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A Bucket List For Entrepreneurs To Follow We create a sample bucket list that should serve as a definitive list of achievements to tick off as you climb the ladder of success.

By Neil Petch

Opinions expressed by Entrepreneur contributors are their own.

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Many people define their burning ambitions in what's termed as a "bucket list," which is basically a wish list of milestone achievements to accomplish before they "kick the bucket" (or, if we are going to be direct here, before they die).

Now these lifetime goals can consist of anything, from travelling to some extremely exotic location to skydiving to performing opera on stage in front of a large audience– you name it.

But beyond those personal life bucket list ambitions, what about the business side of things? Surely every company owner should have a "business bucket list" of extraordinary accomplishments to be achieved in the course of his or her entrepreneurial journey?

We certainly believe so. And so in this article we create a sample bucket list that should serve as a definitive list of achievements to tick off as you climb the ladder of success.

1. Meet a business giant

Today, there is a bracket of businesspeople that are more like rockstars. They are cool, inspirational, constantly in the spotlight. Men such as Richard Branson, Bill Gates, Elon Musk; and women like Indra Nooyi, Sheryl Sandberg and Ginni Rometty. These people know how to steer a business empire– and to do so with style.

So to the point: for item one on this bucket list, we want you to go out and meet a business hero. Of course it does not have to be someone as famous as the likes of a Zuckerberg or a Brin. There are plenty of powerful business magnates in your backyard who may not be world famous but have certainly achieved massive things.

But why would want to try and run into such types? Different reasons, really. It is helpful, for example, to hear that they were just like you once, armed with an idea and no money, full of hope and insecurity, ambition and fear. And who knows what kind of gems they might pass on to you in terms of business advice that might help you see things in a whole new light?

As for how you do it, that is up to you, but the schedules of the business giants are often made public. They may be appearing at this or that conference, having a charity lunch, attending the opening of a new business, and so on. It shouldn't be too difficult for you to eventually cross paths with just about anyone you wish to run into.

Related: What Real Discipline Looks Like

2. Sell your company

While the daily focus is to keep building your company into something bigger and bigger– there is always that ultimate idea among most entrepreneurs of perhaps one day selling that company for a substantial life-changing sum. Let's face it, many of us are driven by the attractive idea of never having to worry about money again– and never having to work again if we choose not to. So item two on our entrepreneur bucket list: selling the biz and handing over the keys.

But be warned that the stats show this won't be easy. Only around 20% of businesses actually manage to close a sale. Of course, that makes the dream all the more aspirational, and let's keep in mind that a bucket list task is not meant to be something easy to achieve.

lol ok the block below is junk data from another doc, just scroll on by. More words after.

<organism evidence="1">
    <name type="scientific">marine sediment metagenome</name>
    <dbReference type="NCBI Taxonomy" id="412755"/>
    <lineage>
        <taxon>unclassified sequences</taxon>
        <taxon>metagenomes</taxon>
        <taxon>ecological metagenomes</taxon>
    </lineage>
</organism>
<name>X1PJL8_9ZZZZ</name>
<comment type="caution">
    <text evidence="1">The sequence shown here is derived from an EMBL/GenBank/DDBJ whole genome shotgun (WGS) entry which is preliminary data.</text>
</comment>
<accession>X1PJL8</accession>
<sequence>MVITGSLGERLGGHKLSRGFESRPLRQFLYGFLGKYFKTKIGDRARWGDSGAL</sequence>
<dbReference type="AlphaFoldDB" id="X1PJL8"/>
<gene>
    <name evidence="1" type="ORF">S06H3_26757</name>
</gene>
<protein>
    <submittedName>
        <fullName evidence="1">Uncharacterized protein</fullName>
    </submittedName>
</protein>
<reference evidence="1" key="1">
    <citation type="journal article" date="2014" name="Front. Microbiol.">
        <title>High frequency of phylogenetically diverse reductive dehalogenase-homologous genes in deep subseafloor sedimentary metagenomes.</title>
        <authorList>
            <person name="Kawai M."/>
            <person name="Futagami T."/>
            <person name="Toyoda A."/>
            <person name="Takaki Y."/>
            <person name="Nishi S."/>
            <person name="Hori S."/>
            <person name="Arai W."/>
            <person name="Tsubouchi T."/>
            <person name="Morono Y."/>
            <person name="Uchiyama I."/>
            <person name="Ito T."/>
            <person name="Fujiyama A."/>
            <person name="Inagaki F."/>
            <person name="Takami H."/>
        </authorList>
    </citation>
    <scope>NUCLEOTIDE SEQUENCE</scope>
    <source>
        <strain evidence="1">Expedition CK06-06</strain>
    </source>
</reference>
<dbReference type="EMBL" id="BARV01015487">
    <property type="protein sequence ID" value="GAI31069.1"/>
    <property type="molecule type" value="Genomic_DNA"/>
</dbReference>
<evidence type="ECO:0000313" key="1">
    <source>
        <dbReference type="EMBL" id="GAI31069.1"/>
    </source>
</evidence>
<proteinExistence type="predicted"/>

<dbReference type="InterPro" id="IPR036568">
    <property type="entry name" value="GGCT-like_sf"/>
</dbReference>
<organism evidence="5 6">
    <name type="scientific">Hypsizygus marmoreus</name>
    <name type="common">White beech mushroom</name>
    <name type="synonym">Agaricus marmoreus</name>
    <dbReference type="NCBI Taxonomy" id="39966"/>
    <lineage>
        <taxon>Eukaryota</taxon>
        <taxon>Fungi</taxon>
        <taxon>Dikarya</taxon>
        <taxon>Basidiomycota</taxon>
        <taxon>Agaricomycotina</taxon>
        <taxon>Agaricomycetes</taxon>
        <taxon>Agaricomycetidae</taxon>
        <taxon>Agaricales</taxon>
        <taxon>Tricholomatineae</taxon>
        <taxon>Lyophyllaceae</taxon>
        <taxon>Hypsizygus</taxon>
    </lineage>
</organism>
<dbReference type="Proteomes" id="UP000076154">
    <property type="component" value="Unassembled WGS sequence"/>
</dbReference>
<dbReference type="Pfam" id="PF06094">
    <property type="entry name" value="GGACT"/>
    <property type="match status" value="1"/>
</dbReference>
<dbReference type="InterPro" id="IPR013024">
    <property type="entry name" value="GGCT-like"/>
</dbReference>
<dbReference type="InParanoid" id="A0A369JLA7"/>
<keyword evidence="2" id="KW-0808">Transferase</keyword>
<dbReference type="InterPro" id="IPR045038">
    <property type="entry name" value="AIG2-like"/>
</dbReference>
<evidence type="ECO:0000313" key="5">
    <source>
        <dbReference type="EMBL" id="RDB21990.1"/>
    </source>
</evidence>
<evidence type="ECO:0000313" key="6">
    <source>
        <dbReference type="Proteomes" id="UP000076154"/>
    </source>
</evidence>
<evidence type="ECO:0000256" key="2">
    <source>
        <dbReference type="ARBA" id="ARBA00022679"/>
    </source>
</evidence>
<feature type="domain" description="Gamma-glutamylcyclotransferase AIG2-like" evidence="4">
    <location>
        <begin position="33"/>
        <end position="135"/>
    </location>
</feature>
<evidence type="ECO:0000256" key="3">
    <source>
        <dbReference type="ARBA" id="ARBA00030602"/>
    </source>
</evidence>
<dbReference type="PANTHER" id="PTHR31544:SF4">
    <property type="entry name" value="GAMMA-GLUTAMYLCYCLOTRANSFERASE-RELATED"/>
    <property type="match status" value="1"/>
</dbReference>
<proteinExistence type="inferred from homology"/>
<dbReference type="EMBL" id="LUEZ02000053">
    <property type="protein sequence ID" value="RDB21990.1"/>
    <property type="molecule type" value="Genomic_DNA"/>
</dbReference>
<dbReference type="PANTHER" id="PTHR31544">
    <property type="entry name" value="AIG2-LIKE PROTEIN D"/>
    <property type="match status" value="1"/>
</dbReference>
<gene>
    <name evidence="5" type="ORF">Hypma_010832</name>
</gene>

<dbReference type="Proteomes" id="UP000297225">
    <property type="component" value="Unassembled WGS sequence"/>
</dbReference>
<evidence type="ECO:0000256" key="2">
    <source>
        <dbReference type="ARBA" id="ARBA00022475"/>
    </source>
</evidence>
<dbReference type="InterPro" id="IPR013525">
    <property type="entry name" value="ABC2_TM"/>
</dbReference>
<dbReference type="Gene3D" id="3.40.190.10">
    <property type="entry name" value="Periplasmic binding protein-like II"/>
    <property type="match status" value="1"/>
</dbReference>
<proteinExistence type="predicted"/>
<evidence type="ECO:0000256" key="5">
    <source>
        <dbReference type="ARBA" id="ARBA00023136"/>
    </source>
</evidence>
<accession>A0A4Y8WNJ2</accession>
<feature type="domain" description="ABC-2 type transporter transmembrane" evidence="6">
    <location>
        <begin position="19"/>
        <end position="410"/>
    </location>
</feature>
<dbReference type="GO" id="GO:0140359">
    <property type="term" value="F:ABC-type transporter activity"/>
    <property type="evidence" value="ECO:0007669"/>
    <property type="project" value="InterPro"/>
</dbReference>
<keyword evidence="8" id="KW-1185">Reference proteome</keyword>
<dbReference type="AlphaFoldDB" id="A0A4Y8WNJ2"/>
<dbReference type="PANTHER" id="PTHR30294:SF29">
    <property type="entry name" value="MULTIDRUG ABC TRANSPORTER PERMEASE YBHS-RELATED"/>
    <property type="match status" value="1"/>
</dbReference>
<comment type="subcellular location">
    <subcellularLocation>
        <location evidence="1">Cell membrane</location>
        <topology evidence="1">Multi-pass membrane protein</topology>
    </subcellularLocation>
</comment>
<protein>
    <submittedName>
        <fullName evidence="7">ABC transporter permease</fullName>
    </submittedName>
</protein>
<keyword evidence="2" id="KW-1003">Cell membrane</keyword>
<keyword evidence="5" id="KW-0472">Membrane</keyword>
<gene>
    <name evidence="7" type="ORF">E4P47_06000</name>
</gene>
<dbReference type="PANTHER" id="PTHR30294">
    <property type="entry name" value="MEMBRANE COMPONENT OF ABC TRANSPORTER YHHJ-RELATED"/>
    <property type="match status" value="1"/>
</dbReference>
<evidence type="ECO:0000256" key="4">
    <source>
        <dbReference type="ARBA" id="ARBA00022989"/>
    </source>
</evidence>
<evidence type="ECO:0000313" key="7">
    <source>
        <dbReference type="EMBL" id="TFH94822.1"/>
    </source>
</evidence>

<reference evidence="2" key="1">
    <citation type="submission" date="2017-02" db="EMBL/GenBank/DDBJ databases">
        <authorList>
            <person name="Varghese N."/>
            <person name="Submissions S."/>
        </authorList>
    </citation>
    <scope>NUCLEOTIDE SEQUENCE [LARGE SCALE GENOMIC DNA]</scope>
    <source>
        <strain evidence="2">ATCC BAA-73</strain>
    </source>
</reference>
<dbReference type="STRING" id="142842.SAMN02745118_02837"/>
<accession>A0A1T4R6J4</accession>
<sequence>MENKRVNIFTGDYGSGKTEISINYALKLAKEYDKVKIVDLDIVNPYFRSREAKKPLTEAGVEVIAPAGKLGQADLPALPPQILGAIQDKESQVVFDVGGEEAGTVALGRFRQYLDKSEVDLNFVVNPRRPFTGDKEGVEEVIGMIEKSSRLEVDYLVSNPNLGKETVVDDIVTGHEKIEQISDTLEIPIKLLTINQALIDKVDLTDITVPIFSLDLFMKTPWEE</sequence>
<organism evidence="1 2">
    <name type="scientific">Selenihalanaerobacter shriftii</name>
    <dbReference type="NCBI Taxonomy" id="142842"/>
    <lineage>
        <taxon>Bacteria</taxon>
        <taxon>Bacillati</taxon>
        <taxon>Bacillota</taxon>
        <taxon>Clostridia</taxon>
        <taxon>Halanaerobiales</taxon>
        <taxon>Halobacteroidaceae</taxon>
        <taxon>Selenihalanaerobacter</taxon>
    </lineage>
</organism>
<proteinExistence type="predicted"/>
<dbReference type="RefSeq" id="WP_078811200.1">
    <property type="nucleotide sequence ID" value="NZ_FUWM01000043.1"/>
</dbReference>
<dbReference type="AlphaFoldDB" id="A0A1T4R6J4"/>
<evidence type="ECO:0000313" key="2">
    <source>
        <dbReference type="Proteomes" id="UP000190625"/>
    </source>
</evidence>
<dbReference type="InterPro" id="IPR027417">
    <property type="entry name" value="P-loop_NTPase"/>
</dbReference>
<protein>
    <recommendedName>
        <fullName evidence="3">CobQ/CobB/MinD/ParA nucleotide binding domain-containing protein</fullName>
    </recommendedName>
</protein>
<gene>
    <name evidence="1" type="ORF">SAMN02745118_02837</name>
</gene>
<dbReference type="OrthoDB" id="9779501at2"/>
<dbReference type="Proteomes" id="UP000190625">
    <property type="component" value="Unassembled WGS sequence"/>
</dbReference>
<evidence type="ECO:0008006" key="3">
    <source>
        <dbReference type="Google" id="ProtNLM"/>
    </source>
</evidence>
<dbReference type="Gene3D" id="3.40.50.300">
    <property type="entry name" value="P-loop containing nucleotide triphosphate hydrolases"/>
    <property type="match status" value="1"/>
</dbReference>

As for what does it feel like if you do end up being one of the 20%: one entrepreneur, Guillaume Decugis, who sold his business Musiwave, said it was a "life-changing moment" and "one of the best acknowledgements of the value (he) created". And of course, said Decugis, "there's the money."

There is also this– which is very common for those who achieve this particular bucket list task: they usually just take the payoff and use part of it to launch the next business. Ah, for the true entrepreneur, business is indeed in the blood.

3. Write your autobiography

Richard Branson, Michael Dell, Sheryl Sandberg –in fact, most of the business greats– have written autobiographies or have biographies written about them. There are different reasons for wanting to do this: it could be they simply want to share their journey to success; or perhaps they want to make their mark official and leave a clear and detailed legacy of their achievements.

Now I know what you are thinking: what if I never become famous? Why would anyone care to read anything about me? Well, everyone has plenty of interesting things to say, and anyone who has spent years at building a business or businesses –whether they got big or not– will have an incredible amount of insight to pass on.

And then there's the doing it for you. Writing an autobiography can be deeply satisfying, cathartic and can help you learn about yourself. You don't even have to publish it. It can be something you keep hidden away, or share with friends and family only.

Of course if you are a good writer and present your entrepreneurial journey in the right way, it is certainly realistic to one day imagine your name on the cover of a hardback sitting in that bookstore window, or on that downloadable e-book.

4. Do something substantial for the less fortunate

Some of the most memorable business news headlines have to do with the super wealthy deciding to give away massive proportions of their fortune to charitable causes. We have seen this many times: Facebook's Mark Zuckerberg famously announced on his website at the end of 2015 that he was donating 99% of his tens of billions of dollars in Facebook shares to various causes; and the Bill & Melinda Gates Foundation is helping to allocate most of Bill Gates fortune, also in the tens of billions of dollars, to educational and healthcare related projects for underprivileged communities around the world.

It might be a case of getting things into perspective, finding a balance between the gritty, cold world of growing profit margins and making sure some good comes out of the mountain of cash that has amassed. Or it might just be a case of wanting to be a part of building a better world, and being in the fortunate position to do so.